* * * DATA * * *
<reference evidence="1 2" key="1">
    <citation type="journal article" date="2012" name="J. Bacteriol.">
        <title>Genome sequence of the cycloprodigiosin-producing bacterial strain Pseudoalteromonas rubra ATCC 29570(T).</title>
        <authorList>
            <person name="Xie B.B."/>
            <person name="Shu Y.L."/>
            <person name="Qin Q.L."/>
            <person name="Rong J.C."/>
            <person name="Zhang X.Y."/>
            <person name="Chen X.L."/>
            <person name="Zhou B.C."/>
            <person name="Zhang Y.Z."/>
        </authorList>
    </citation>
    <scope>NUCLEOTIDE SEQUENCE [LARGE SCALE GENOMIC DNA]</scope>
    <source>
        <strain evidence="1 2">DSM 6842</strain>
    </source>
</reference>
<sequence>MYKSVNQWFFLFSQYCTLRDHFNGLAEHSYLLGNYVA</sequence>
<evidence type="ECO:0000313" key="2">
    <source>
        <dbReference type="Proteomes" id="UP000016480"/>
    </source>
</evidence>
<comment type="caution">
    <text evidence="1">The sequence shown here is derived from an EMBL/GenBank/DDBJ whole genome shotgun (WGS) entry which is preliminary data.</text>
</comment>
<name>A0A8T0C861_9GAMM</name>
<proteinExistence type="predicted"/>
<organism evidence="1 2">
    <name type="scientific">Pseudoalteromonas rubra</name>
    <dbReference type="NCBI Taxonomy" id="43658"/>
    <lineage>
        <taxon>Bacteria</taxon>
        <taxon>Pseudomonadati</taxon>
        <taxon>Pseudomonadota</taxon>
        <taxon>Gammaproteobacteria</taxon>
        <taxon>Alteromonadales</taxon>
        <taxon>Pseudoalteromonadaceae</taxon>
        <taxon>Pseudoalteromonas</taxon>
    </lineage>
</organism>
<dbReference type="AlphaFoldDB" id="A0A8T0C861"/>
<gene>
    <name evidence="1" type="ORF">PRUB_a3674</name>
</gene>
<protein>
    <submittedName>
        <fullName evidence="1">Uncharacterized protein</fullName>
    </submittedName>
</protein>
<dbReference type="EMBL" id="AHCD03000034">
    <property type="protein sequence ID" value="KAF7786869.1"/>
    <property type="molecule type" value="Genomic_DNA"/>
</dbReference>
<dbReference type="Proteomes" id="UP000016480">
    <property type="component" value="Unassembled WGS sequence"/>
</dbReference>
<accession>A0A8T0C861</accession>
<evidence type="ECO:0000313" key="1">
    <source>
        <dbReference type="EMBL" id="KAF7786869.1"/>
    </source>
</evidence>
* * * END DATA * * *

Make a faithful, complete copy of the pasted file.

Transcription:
<reference evidence="1 2" key="1">
    <citation type="journal article" date="2012" name="J. Bacteriol.">
        <title>Genome sequence of the cycloprodigiosin-producing bacterial strain Pseudoalteromonas rubra ATCC 29570(T).</title>
        <authorList>
            <person name="Xie B.B."/>
            <person name="Shu Y.L."/>
            <person name="Qin Q.L."/>
            <person name="Rong J.C."/>
            <person name="Zhang X.Y."/>
            <person name="Chen X.L."/>
            <person name="Zhou B.C."/>
            <person name="Zhang Y.Z."/>
        </authorList>
    </citation>
    <scope>NUCLEOTIDE SEQUENCE [LARGE SCALE GENOMIC DNA]</scope>
    <source>
        <strain evidence="1 2">DSM 6842</strain>
    </source>
</reference>
<sequence>MYKSVNQWFFLFSQYCTLRDHFNGLAEHSYLLGNYVA</sequence>
<evidence type="ECO:0000313" key="2">
    <source>
        <dbReference type="Proteomes" id="UP000016480"/>
    </source>
</evidence>
<comment type="caution">
    <text evidence="1">The sequence shown here is derived from an EMBL/GenBank/DDBJ whole genome shotgun (WGS) entry which is preliminary data.</text>
</comment>
<name>A0A8T0C861_9GAMM</name>
<proteinExistence type="predicted"/>
<organism evidence="1 2">
    <name type="scientific">Pseudoalteromonas rubra</name>
    <dbReference type="NCBI Taxonomy" id="43658"/>
    <lineage>
        <taxon>Bacteria</taxon>
        <taxon>Pseudomonadati</taxon>
        <taxon>Pseudomonadota</taxon>
        <taxon>Gammaproteobacteria</taxon>
        <taxon>Alteromonadales</taxon>
        <taxon>Pseudoalteromonadaceae</taxon>
        <taxon>Pseudoalteromonas</taxon>
    </lineage>
</organism>
<dbReference type="AlphaFoldDB" id="A0A8T0C861"/>
<gene>
    <name evidence="1" type="ORF">PRUB_a3674</name>
</gene>
<protein>
    <submittedName>
        <fullName evidence="1">Uncharacterized protein</fullName>
    </submittedName>
</protein>
<dbReference type="EMBL" id="AHCD03000034">
    <property type="protein sequence ID" value="KAF7786869.1"/>
    <property type="molecule type" value="Genomic_DNA"/>
</dbReference>
<dbReference type="Proteomes" id="UP000016480">
    <property type="component" value="Unassembled WGS sequence"/>
</dbReference>
<accession>A0A8T0C861</accession>
<evidence type="ECO:0000313" key="1">
    <source>
        <dbReference type="EMBL" id="KAF7786869.1"/>
    </source>
</evidence>